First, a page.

As to the volume of incidents and collisions, “nothing comes close to this,” McGrath said.
“I do believe if you back along the last 30 years of incidents and you chart them on a time versus incident [chart] you’ll find that they cluster and I can’t explain that. I’m not prepared to say that these are not coincidental but I think you have to rule that out.”

The Navy’s look into operations around the forward force in Japan is similar to a holistic look the submarine community took at its operations and training prompted by a spate of grounding and collisions about 15 years ago, Clark told USNI News.

“In the submarine force we had a series of incidents with USS Hartford and USS Jacksonville – it wasn’t quite as close together – but we had a series of submarine related collisions and groundings over a three-year period,” Clark said.

“There was a similar investigation and soul-searching to figure out what’s going on. A lot of it came down to some systemic problems where there was a realization that we were not providing adequate time for training in-between deployments. Ships were being short-cycled a little bit when they were doing local operations.”

Still, only hours into the Fleet Forces investigation, Clark said that at least some of the problems Davidson is likely to document have been known issues in the forward deployed surface forces for years.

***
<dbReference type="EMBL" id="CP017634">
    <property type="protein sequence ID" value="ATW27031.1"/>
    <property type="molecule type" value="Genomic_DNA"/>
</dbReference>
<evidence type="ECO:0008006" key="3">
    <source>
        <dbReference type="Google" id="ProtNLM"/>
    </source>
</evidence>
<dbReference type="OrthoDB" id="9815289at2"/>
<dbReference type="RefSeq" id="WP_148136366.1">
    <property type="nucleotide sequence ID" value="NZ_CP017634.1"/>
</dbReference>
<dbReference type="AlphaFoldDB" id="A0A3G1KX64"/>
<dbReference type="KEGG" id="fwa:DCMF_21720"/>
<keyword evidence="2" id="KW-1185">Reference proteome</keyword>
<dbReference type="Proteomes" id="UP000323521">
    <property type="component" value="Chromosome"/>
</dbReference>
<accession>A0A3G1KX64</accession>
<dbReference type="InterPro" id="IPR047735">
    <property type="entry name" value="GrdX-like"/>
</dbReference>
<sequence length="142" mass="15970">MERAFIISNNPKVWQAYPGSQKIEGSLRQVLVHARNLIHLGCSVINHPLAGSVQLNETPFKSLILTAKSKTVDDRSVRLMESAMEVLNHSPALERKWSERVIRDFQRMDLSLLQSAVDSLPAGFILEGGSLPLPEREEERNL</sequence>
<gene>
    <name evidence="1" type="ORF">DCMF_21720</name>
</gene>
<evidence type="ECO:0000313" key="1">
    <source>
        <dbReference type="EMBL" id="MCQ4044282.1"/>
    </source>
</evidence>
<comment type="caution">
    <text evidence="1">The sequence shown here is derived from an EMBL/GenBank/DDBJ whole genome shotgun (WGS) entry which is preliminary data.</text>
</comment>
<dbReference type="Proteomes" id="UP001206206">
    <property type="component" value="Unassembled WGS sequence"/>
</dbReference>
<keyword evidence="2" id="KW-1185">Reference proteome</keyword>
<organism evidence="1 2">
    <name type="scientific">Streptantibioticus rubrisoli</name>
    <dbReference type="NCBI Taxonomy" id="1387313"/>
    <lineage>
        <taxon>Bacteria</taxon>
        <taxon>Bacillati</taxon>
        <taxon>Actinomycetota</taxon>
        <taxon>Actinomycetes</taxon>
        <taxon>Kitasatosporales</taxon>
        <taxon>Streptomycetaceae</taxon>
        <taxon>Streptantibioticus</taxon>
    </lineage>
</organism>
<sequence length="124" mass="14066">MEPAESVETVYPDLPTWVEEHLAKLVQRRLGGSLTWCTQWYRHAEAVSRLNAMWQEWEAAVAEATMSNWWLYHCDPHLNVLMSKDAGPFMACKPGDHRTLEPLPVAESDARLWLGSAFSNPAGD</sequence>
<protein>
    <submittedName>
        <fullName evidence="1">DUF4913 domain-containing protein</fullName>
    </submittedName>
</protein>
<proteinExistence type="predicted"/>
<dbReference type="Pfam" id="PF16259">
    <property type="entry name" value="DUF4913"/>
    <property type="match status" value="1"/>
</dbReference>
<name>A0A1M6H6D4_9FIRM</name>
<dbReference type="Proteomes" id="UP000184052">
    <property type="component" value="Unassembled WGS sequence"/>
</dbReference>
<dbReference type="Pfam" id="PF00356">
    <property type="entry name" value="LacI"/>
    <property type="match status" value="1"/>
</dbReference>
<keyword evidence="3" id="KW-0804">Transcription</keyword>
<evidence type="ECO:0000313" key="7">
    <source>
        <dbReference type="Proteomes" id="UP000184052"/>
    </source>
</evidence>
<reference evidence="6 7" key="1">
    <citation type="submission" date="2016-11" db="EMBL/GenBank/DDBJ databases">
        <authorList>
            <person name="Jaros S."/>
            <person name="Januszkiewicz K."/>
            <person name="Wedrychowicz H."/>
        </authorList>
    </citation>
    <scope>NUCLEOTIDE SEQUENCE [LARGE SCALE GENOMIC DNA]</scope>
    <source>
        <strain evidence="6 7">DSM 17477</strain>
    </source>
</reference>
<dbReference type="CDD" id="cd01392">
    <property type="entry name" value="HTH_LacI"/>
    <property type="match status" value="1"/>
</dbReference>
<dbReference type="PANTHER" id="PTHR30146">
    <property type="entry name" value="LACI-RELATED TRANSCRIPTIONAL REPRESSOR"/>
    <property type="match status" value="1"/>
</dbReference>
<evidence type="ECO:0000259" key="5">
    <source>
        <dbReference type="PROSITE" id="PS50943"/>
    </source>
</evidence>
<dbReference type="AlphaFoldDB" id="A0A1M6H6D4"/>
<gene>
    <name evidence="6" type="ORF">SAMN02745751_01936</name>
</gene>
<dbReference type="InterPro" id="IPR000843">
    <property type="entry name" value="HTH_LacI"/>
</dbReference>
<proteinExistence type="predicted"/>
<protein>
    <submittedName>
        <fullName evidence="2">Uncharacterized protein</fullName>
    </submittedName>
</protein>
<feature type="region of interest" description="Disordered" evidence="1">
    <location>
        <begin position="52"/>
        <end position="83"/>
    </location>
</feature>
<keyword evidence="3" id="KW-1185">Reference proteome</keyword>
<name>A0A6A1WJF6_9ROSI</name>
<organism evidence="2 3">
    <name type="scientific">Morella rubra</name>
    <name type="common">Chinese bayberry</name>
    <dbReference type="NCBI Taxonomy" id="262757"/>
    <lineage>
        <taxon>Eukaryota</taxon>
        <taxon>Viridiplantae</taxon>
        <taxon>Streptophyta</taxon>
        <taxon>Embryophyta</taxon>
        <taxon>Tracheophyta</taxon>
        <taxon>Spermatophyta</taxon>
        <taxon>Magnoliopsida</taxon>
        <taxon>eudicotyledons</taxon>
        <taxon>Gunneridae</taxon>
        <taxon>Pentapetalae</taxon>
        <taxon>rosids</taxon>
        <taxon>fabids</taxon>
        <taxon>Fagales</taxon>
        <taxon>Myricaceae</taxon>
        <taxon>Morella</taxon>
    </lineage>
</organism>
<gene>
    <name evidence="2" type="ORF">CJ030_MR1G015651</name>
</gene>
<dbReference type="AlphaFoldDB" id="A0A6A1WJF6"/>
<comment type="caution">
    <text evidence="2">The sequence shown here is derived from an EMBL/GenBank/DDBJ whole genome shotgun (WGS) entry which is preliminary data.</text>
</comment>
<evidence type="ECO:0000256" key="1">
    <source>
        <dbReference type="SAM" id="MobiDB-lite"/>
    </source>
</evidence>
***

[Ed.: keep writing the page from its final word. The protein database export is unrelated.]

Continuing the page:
“Obviously there are problems with how the surface Navy may be evaluating or training its guys, but there is a systemic problem overall that the surface Navy is getting worked a lot harder than it’s been designed to do,” Clark said.

“Their guys just aren’t getting the time to train.”

Reference: usni.org

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One Comment

  1. What is there to do in training ? to alter your course or to adjust your speed requires little training. To know what other ships do around you should be a second nature for a bridge officer and the ARPA is a big help in this matter for starting bridge officers. There is a little more to it than some training i am afraid.